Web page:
Full disclosure Number 1: I sired this person. Full disclosure #2: if he does go into the double entendre business I intend to become a serious investor, because I think there’s a fortune to be made in exposing dumb names.
And that brings us to The Nook.
Charles does not mention what he would have said to Barnes & Noble had they consulted with him about The Nook, BN.Com’s newly minted and named e-book reader. But he might consider employing a blogger named Charissa, who wrote the following Open Letter to Barnes & Noble:
Dear Barnes & Noble,
What were you thinking?
Who on earth thought it would be a good idea to name you new E-Reader device the nook? I mean, really? Do you know anything about pop culture and slang from the last few decades? I would love to know what kind of focus groups you used to demo the name and marketing, or did you use focus groups at all? Because I don’t know who wouldn’t have told you this is a bad idea.
And did you even give a thought to what your booksellers are going to have to endure, answering questions about the nook(ie)? Not to mention all the jokes they’re going to be subject to. Trust me, there is an endless supply of nook jokes out there, from the innocent “nook, nook” jokes to more suggestive humor.
Not to mention the fact that within less than 24 hours of the nook’s announcement, some anonymous B&N employees have already begun re-writing Limp Bizkit’s “Nookie” in honor of the nook. Do you realize how obnoxious it is to have the words, “And you can take you Kindle and stick it up your…” stuck in your head all day long?
And it’s really bad that the device itself doesn’t even come out until the end of November and I’m already having trouble using the name in a sentence with a straight face. We still have more than a month of nook jokes to go.
I realize it’s too late to change the name now, but I really hope next time you’re a little more careful when selecting the name of something as monumental to the company as this device apparently is.
A Concerned Citizen
PS – If you were to, say, give out free nooks to all your employees in an effort to encourage them to familiarize themselves with the device for customer questions, then I would be more than willing to forgive you for this minor naming indiscretion.
We wish the best of success to the makers of the Flepia, Que, Cool-er and Nook. They should be aware, though, that had they hired Double Entendre Consulting they might have avoided becoming, in the words of W. S. Gilbert, “a source of innocent merriment.”
Richard Curtis, President of E-Reads (which is pronounced “Ee-Reeds”, not “Eh-Reds”)
Short answer? None.
The procedure for borrowing an e-book from your local library is pretty much the same as borrowing a p-book, except you don’t have to travel any further than the distance to your PC. Nor are the economics different. Your library buys an e-book from a publisher. It is then offered for loan to the library’s patrons, and there is a waiting list. When your turn comes up you download the e-book and have it exclusively for a limited period of time. When that time expires the e-book disappears from the patron’s computer and is offered to the next person on the waiting list. If a book is popular, a library or library system may buy more than one e-book version enabling the library to offer it to multiple borrowers.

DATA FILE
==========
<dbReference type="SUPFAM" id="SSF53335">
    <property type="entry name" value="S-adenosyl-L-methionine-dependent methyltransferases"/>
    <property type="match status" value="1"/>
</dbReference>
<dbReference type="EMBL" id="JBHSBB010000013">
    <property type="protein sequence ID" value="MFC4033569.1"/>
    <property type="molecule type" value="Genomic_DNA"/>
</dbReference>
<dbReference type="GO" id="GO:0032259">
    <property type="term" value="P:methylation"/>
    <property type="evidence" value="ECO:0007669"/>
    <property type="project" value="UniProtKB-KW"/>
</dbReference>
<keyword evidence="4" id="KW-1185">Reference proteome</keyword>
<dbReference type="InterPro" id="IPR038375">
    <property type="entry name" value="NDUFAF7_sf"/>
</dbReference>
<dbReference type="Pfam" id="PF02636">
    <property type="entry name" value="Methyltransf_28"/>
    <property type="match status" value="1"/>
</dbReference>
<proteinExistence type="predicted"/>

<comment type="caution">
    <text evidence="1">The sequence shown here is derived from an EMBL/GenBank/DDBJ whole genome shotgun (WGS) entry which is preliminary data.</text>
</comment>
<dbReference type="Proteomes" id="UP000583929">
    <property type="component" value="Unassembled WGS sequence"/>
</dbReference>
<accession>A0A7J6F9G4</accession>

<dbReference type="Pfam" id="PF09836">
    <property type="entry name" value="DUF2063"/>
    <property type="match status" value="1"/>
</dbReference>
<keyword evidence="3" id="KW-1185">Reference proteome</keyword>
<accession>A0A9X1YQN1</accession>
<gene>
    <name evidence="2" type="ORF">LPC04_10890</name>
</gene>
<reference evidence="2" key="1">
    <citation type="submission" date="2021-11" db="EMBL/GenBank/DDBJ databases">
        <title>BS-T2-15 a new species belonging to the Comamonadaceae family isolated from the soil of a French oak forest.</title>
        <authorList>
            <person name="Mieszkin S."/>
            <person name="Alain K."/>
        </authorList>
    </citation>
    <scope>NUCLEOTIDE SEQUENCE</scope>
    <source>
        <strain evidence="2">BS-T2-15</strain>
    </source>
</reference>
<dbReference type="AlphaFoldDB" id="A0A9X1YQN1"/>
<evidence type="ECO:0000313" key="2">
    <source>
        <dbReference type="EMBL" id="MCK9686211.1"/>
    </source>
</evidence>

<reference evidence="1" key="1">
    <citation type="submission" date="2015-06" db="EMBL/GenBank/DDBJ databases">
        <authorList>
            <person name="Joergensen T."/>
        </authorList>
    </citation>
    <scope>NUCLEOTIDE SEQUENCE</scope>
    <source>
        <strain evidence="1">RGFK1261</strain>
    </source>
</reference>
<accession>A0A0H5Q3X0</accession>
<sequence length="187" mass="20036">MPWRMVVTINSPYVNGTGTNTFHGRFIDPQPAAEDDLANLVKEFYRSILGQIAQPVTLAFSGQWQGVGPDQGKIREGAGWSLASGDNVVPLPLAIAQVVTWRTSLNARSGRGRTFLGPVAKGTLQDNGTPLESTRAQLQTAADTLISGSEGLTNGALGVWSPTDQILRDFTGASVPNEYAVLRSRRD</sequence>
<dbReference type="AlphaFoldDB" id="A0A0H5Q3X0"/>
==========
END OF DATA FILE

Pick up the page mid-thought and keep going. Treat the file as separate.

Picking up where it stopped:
We’ve detailed the process here because many publishers mistakenly believe that they are being asked to donate e-books to libraries for no compensation, and that the libraries’ rights are in perpetuity. In other words, they fear that they’re giving e-books away for nothing and forever. As a result, the concept of a lending e-library has not yet rung a bell with all publishers. “Simon & Schuster, whose authors include Stephen King and Bob Woodward, has also refrained from distributing its e-books to public libraries, writes New York Times‘s Motoko Rich in Libraries and Readers Wade Into Digital Lending. She quotes an S&S spokesman as saying, “’We have not found a business model that works for us and our authors.’”
It’s important that book publishers understand the economics of the e-book lending process, and the go-to guy for a tutorial is Steve Potash, founder of OverDrive, the leading supplier of e-books to libraries.
Another issue hampering e-book lending is that Kindle and iPhone don’t observe the practice.Rich writes “For now, the expansion will be slowed in part because, with few exceptions, e-books in public libraries cannot be read on Amazon’s Kindle, currently the best-selling electronic reader, or on Apple’s iPhone, which has rapidly become a popular device for reading e-books. Most library editions are compatible with the Sony Reader, computers and a handful of other mobile devices.”
Despite the slow takeoff , e-books are now offered at more than 5000 public libraries, and downloads in 2009 to date exceed 1 million units.
Every Blogger owes a debt of gratitude to newspapers and magazines. This posting relies on original research and reporting performed by the New York Times.
While neuroscientists and child development specialists have been delving into the psychology of reading e-books and vooks (see The Medium Is The Screen, But The Message is Distraction), a blogger named Danny Bloom has occupied himself with the nomenclature.
Plain old “reading” simply doesn’t seem to cover the various acts necessary to experience a multimedia vook that we have to click, scroll, screen, watch, listen to, and – yes – read. So Bloom, who has been aggregating on his blog a great deal of cogent information and articles about e-books, has proposed the word “Screading”, combining screening and reading.
We buy it completely, and from now on, “Screading” it will be.
Bloom also brought to my attention that “Kindle” is now a verb. It may be a while before “Nook” achieves verb status, however.